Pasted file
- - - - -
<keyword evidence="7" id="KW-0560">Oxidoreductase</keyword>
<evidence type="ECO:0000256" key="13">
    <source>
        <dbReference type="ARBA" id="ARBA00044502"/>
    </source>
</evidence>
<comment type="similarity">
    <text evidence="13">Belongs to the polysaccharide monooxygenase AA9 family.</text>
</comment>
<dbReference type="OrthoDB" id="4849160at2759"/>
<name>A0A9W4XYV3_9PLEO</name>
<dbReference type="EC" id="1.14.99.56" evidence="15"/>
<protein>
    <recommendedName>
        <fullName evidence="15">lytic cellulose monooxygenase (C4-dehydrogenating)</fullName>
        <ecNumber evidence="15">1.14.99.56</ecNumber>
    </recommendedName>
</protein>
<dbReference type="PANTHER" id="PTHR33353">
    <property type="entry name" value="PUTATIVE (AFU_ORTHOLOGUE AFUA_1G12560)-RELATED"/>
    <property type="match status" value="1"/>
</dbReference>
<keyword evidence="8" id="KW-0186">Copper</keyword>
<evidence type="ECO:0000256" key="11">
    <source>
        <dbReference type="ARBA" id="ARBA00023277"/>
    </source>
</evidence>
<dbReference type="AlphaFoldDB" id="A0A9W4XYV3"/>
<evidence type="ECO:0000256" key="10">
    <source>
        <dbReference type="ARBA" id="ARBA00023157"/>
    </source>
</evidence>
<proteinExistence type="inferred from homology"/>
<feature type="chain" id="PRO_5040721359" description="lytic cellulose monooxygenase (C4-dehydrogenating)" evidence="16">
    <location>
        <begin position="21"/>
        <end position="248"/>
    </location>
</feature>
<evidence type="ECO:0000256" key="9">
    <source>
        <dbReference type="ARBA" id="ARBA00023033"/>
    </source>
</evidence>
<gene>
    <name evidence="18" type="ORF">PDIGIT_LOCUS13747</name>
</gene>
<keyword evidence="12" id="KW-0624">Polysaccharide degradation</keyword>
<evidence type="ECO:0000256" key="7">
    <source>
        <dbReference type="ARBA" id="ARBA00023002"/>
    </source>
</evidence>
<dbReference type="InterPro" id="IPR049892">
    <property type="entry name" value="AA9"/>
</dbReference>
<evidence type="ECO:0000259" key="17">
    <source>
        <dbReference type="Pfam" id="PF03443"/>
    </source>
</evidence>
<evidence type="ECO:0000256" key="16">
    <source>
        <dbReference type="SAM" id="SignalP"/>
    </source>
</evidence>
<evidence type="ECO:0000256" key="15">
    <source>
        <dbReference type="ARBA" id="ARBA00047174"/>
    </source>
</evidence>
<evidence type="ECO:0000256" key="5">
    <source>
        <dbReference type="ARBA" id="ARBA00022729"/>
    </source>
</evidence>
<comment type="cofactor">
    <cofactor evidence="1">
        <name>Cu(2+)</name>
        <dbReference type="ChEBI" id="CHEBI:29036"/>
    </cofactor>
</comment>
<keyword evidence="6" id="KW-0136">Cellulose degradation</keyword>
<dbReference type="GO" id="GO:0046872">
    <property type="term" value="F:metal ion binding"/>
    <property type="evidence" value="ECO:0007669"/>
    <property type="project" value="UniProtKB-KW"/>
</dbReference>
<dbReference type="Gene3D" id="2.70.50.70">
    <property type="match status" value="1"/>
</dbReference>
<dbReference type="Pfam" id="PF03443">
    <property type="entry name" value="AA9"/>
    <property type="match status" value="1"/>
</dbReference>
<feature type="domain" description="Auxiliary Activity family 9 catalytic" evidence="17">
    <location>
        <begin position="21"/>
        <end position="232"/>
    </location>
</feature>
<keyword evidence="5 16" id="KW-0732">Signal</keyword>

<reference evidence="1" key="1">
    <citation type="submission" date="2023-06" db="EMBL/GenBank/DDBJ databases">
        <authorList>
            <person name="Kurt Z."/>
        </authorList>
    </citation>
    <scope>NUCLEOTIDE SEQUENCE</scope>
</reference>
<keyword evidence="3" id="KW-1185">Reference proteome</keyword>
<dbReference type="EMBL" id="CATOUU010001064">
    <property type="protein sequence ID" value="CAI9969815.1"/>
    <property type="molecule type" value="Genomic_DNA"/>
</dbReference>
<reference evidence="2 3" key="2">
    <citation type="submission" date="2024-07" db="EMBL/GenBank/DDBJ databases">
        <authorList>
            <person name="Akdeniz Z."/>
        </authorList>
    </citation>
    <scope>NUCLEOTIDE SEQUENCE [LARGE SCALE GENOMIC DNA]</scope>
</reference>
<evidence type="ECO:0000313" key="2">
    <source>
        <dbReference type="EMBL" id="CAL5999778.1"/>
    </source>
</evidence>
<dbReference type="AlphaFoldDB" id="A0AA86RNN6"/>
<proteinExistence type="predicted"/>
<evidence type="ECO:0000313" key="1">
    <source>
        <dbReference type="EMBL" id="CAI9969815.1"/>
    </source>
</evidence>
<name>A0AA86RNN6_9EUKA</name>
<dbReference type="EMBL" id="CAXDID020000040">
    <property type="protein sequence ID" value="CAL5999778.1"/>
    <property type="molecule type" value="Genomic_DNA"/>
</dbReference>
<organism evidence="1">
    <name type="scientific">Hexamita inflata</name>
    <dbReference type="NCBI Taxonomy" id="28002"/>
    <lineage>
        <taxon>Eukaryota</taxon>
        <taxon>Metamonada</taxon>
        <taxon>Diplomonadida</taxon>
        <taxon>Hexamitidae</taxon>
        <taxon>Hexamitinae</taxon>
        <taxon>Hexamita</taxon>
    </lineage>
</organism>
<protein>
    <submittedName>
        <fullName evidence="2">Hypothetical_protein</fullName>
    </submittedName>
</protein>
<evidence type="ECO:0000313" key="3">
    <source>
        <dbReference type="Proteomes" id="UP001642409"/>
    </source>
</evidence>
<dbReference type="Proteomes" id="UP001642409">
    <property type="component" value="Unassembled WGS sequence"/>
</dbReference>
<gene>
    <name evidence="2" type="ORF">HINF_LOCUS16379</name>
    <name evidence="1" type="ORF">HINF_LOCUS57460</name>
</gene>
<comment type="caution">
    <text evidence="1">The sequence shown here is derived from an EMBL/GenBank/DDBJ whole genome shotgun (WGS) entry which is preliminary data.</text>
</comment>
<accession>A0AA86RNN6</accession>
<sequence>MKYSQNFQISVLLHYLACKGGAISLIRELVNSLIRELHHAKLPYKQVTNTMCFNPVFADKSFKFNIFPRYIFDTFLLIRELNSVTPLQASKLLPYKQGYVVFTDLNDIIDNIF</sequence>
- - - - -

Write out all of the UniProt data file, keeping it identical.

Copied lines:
<keyword evidence="7" id="KW-0560">Oxidoreductase</keyword>
<evidence type="ECO:0000256" key="13">
    <source>
        <dbReference type="ARBA" id="ARBA00044502"/>
    </source>
</evidence>
<comment type="similarity">
    <text evidence="13">Belongs to the polysaccharide monooxygenase AA9 family.</text>
</comment>
<dbReference type="OrthoDB" id="4849160at2759"/>
<name>A0A9W4XYV3_9PLEO</name>
<dbReference type="EC" id="1.14.99.56" evidence="15"/>
<protein>
    <recommendedName>
        <fullName evidence="15">lytic cellulose monooxygenase (C4-dehydrogenating)</fullName>
        <ecNumber evidence="15">1.14.99.56</ecNumber>
    </recommendedName>
</protein>
<dbReference type="PANTHER" id="PTHR33353">
    <property type="entry name" value="PUTATIVE (AFU_ORTHOLOGUE AFUA_1G12560)-RELATED"/>
    <property type="match status" value="1"/>
</dbReference>
<keyword evidence="8" id="KW-0186">Copper</keyword>
<evidence type="ECO:0000256" key="11">
    <source>
        <dbReference type="ARBA" id="ARBA00023277"/>
    </source>
</evidence>
<dbReference type="AlphaFoldDB" id="A0A9W4XYV3"/>
<evidence type="ECO:0000256" key="10">
    <source>
        <dbReference type="ARBA" id="ARBA00023157"/>
    </source>
</evidence>
<proteinExistence type="inferred from homology"/>
<feature type="chain" id="PRO_5040721359" description="lytic cellulose monooxygenase (C4-dehydrogenating)" evidence="16">
    <location>
        <begin position="21"/>
        <end position="248"/>
    </location>
</feature>
<evidence type="ECO:0000256" key="9">
    <source>
        <dbReference type="ARBA" id="ARBA00023033"/>
    </source>
</evidence>
<gene>
    <name evidence="18" type="ORF">PDIGIT_LOCUS13747</name>
</gene>
<keyword evidence="12" id="KW-0624">Polysaccharide degradation</keyword>
<evidence type="ECO:0000256" key="7">
    <source>
        <dbReference type="ARBA" id="ARBA00023002"/>
    </source>
</evidence>
<dbReference type="InterPro" id="IPR049892">
    <property type="entry name" value="AA9"/>
</dbReference>
<evidence type="ECO:0000259" key="17">
    <source>
        <dbReference type="Pfam" id="PF03443"/>
    </source>
</evidence>
<evidence type="ECO:0000256" key="16">
    <source>
        <dbReference type="SAM" id="SignalP"/>
    </source>
</evidence>
<evidence type="ECO:0000256" key="15">
    <source>
        <dbReference type="ARBA" id="ARBA00047174"/>
    </source>
</evidence>
<evidence type="ECO:0000256" key="5">
    <source>
        <dbReference type="ARBA" id="ARBA00022729"/>
    </source>
</evidence>
<comment type="cofactor">
    <cofactor evidence="1">
        <name>Cu(2+)</name>
        <dbReference type="ChEBI" id="CHEBI:29036"/>
    </cofactor>
</comment>
<keyword evidence="6" id="KW-0136">Cellulose degradation</keyword>
<dbReference type="GO" id="GO:0046872">
    <property type="term" value="F:metal ion binding"/>
    <property type="evidence" value="ECO:0007669"/>
    <property type="project" value="UniProtKB-KW"/>
</dbReference>
<dbReference type="Gene3D" id="2.70.50.70">
    <property type="match status" value="1"/>
</dbReference>
<dbReference type="Pfam" id="PF03443">
    <property type="entry name" value="AA9"/>
    <property type="match status" value="1"/>
</dbReference>
<feature type="domain" description="Auxiliary Activity family 9 catalytic" evidence="17">
    <location>
        <begin position="21"/>
        <end position="232"/>
    </location>
</feature>
<keyword evidence="5 16" id="KW-0732">Signal</keyword>

<reference evidence="1" key="1">
    <citation type="submission" date="2023-06" db="EMBL/GenBank/DDBJ databases">
        <authorList>
            <person name="Kurt Z."/>
        </authorList>
    </citation>
    <scope>NUCLEOTIDE SEQUENCE</scope>
</reference>
<keyword evidence="3" id="KW-1185">Reference proteome</keyword>
<dbReference type="EMBL" id="CATOUU010001064">
    <property type="protein sequence ID" value="CAI9969815.1"/>
    <property type="molecule type" value="Genomic_DNA"/>
</dbReference>
<reference evidence="2 3" key="2">
    <citation type="submission" date="2024-07" db="EMBL/GenBank/DDBJ databases">
        <authorList>
            <person name="Akdeniz Z."/>
        </authorList>
    </citation>
    <scope>NUCLEOTIDE SEQUENCE [LARGE SCALE GENOMIC DNA]</scope>
</reference>
<evidence type="ECO:0000313" key="2">
    <source>
        <dbReference type="EMBL" id="CAL5999778.1"/>
    </source>
</evidence>
<dbReference type="AlphaFoldDB" id="A0AA86RNN6"/>
<proteinExistence type="predicted"/>
<evidence type="ECO:0000313" key="1">
    <source>
        <dbReference type="EMBL" id="CAI9969815.1"/>
    </source>
</evidence>
<name>A0AA86RNN6_9EUKA</name>
<dbReference type="EMBL" id="CAXDID020000040">
    <property type="protein sequence ID" value="CAL5999778.1"/>
    <property type="molecule type" value="Genomic_DNA"/>
</dbReference>
<organism evidence="1">
    <name type="scientific">Hexamita inflata</name>
    <dbReference type="NCBI Taxonomy" id="28002"/>
    <lineage>
        <taxon>Eukaryota</taxon>
        <taxon>Metamonada</taxon>
        <taxon>Diplomonadida</taxon>
        <taxon>Hexamitidae</taxon>
        <taxon>Hexamitinae</taxon>
        <taxon>Hexamita</taxon>
    </lineage>
</organism>
<protein>
    <submittedName>
        <fullName evidence="2">Hypothetical_protein</fullName>
    </submittedName>
</protein>
<evidence type="ECO:0000313" key="3">
    <source>
        <dbReference type="Proteomes" id="UP001642409"/>
    </source>
</evidence>
<dbReference type="Proteomes" id="UP001642409">
    <property type="component" value="Unassembled WGS sequence"/>
</dbReference>
<gene>
    <name evidence="2" type="ORF">HINF_LOCUS16379</name>
    <name evidence="1" type="ORF">HINF_LOCUS57460</name>
</gene>
<comment type="caution">
    <text evidence="1">The sequence shown here is derived from an EMBL/GenBank/DDBJ whole genome shotgun (WGS) entry which is preliminary data.</text>
</comment>
<accession>A0AA86RNN6</accession>
<sequence>MKYSQNFQISVLLHYLACKGGAISLIRELVNSLIRELHHAKLPYKQVTNTMCFNPVFADKSFKFNIFPRYIFDTFLLIRELNSVTPLQASKLLPYKQGYVVFTDLNDIIDNIF</sequence>